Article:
Narsieh (AD 668-732) was the second king of the Third Indo-Sassanid Empire. The son of Firuz Nirvasita and grandson of Yazdegerd III of Persia, he had a strong claim to the Persian throne despite being born and raised in India. He succeeded to the Indo-Sassanid throne in 710 after the death of his father.
Although Muslim merchants had been preaching in the coastal ports since his father's time, it was during Narsieh's reign that the new religion began to have influence throughout India. In 712 he invited the theologian Malik Dinar to come to Pataliputra to explain several Islamic teachings, and to show goodwill he exempted Muslims from taxation and allowed missionaries to roam freely throughout his domain. This proved to be a masterful stroke, as his good relations with the Islamic Roman, Arab and Ethiopian states ensured their support when in 718 he invaded Persia to reclaim his grandfather's throne.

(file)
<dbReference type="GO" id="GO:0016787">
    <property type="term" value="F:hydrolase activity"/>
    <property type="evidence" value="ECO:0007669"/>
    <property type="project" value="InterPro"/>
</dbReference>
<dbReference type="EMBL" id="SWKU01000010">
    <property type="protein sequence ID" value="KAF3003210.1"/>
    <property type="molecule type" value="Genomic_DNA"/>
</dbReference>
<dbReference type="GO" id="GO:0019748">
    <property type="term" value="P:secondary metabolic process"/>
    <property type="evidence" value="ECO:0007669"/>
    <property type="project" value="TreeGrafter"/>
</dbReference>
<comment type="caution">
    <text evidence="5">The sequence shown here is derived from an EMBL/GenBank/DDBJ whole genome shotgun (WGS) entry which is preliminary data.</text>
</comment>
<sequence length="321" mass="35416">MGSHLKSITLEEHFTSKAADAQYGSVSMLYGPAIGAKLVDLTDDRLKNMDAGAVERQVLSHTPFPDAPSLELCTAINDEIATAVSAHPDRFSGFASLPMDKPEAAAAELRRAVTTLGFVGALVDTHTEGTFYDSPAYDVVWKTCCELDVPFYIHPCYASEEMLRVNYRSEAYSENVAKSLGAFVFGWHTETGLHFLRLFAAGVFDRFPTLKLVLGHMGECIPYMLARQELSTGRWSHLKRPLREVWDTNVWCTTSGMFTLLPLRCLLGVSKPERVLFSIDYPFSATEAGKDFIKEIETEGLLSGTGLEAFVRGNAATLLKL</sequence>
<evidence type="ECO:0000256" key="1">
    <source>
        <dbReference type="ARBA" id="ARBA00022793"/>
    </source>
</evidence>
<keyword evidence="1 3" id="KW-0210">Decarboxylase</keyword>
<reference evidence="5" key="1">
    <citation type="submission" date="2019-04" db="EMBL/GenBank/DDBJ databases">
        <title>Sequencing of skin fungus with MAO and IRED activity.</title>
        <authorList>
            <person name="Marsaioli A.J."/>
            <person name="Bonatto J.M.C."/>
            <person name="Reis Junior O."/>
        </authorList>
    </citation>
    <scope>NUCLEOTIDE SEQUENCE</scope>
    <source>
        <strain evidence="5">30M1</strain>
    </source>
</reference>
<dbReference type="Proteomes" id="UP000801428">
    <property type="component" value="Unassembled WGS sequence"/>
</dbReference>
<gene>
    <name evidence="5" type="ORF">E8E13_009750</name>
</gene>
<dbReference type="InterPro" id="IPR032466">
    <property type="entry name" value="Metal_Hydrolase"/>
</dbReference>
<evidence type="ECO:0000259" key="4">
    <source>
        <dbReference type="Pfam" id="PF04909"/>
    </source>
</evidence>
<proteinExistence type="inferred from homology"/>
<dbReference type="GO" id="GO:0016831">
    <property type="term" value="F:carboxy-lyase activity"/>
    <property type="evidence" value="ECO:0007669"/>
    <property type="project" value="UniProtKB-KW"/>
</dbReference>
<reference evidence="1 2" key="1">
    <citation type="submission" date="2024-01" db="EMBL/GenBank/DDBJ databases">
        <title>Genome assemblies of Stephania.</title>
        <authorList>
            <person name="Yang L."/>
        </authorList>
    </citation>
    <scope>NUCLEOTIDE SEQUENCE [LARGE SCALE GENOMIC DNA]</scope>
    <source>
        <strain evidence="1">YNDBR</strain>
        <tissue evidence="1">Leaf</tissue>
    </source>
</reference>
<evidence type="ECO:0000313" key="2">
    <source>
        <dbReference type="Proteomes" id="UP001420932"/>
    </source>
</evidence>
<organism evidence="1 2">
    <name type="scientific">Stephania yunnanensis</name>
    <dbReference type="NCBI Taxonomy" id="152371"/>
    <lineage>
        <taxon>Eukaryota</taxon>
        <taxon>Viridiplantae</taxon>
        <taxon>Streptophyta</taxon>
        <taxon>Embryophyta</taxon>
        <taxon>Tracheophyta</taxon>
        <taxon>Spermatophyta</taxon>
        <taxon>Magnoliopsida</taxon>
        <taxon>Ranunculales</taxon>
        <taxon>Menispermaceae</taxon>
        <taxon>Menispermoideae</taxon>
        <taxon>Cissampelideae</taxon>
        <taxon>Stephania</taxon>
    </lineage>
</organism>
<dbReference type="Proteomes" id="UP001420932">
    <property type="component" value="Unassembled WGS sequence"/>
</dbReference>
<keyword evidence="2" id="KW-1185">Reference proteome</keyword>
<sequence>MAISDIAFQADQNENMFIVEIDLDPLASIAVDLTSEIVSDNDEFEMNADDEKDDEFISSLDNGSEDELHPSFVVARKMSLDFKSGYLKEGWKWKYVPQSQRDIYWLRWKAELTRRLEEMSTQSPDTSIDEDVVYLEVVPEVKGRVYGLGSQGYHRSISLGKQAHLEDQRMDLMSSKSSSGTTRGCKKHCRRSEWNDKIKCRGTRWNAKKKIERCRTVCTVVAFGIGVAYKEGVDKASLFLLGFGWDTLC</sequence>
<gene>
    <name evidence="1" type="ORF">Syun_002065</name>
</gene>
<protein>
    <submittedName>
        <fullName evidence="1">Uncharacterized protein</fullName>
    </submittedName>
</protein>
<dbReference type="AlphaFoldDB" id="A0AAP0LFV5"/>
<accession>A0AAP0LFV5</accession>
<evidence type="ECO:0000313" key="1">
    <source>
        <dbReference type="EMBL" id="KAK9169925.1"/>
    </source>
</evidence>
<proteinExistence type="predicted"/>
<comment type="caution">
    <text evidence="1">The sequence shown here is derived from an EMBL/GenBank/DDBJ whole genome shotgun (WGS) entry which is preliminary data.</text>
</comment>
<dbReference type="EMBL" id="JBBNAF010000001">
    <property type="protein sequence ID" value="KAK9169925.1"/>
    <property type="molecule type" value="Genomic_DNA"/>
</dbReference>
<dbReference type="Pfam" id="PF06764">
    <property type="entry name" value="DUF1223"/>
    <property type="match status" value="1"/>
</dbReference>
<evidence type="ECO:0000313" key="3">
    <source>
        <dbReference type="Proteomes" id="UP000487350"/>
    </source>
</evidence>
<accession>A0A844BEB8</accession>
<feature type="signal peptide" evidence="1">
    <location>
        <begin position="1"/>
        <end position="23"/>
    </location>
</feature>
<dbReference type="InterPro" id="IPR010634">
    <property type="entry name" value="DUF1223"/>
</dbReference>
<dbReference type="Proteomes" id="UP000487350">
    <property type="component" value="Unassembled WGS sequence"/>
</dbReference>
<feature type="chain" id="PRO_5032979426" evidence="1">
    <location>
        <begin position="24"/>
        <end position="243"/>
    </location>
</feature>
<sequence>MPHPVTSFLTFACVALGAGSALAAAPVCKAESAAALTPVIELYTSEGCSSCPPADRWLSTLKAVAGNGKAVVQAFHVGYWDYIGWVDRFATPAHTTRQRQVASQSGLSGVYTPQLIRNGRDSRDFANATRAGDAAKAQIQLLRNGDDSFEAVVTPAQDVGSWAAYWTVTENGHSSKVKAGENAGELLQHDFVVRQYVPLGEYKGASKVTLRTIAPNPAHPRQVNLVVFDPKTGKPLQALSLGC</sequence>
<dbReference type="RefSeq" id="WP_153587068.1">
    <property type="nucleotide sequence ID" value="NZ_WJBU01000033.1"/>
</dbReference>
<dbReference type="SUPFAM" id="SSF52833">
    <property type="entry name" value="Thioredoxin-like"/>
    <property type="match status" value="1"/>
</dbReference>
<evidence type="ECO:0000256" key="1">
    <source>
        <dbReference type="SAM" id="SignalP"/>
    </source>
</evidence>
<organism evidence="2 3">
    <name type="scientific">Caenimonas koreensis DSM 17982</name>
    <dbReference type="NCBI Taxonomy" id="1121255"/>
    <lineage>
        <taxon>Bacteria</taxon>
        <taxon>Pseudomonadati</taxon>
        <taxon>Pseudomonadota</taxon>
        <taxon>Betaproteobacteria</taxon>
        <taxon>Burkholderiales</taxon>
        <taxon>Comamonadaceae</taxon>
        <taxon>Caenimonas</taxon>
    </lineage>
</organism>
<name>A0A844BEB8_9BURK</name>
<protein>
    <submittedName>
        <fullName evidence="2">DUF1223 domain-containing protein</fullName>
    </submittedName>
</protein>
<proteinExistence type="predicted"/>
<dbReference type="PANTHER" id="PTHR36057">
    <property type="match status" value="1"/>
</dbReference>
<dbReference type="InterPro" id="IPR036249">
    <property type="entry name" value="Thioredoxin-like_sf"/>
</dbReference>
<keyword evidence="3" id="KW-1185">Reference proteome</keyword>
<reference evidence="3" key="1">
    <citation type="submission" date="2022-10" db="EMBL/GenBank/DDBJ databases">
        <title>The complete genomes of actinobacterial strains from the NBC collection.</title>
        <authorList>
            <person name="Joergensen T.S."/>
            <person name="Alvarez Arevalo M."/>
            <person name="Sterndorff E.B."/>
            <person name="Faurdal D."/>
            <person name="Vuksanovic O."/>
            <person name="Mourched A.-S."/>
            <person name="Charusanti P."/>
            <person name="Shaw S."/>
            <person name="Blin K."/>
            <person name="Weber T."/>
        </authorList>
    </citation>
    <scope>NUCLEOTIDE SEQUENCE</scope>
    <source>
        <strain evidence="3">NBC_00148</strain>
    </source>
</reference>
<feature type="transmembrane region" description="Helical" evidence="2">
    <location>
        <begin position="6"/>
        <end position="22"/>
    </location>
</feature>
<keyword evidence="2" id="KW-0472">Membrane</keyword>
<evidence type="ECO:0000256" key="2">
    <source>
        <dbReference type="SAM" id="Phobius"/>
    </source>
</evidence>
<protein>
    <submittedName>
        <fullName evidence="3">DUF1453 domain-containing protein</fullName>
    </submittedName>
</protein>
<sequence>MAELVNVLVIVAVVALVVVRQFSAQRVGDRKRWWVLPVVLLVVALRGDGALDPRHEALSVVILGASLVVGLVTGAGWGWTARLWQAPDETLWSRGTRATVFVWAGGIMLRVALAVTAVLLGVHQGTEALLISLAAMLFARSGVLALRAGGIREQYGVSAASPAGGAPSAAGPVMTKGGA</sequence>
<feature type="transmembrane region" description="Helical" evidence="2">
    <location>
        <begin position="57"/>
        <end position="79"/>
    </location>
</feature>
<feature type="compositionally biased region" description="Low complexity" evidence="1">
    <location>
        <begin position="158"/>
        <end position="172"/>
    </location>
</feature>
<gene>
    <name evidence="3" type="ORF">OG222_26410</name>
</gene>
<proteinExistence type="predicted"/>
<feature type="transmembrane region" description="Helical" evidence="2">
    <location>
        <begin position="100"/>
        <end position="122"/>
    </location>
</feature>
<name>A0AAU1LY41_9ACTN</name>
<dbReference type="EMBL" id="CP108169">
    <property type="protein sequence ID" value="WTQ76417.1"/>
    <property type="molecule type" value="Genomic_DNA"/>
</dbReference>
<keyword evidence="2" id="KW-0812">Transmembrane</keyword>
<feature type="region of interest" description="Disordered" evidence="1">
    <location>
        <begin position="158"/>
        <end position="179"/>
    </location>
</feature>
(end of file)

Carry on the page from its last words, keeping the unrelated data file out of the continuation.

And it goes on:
After a decade of warfare he finally succeded in dethroning his rivals and claiming Persia for his own. Narsieh died in 732, and was succeeded in Persia by his eldest son Hormizd and in India by his second son Darius. His legacy is still evident today in the large Muslim communities in Iran and India, and in the exchange of science and culture between Europe, the Middle East and India which has greatly influenced the history of all three.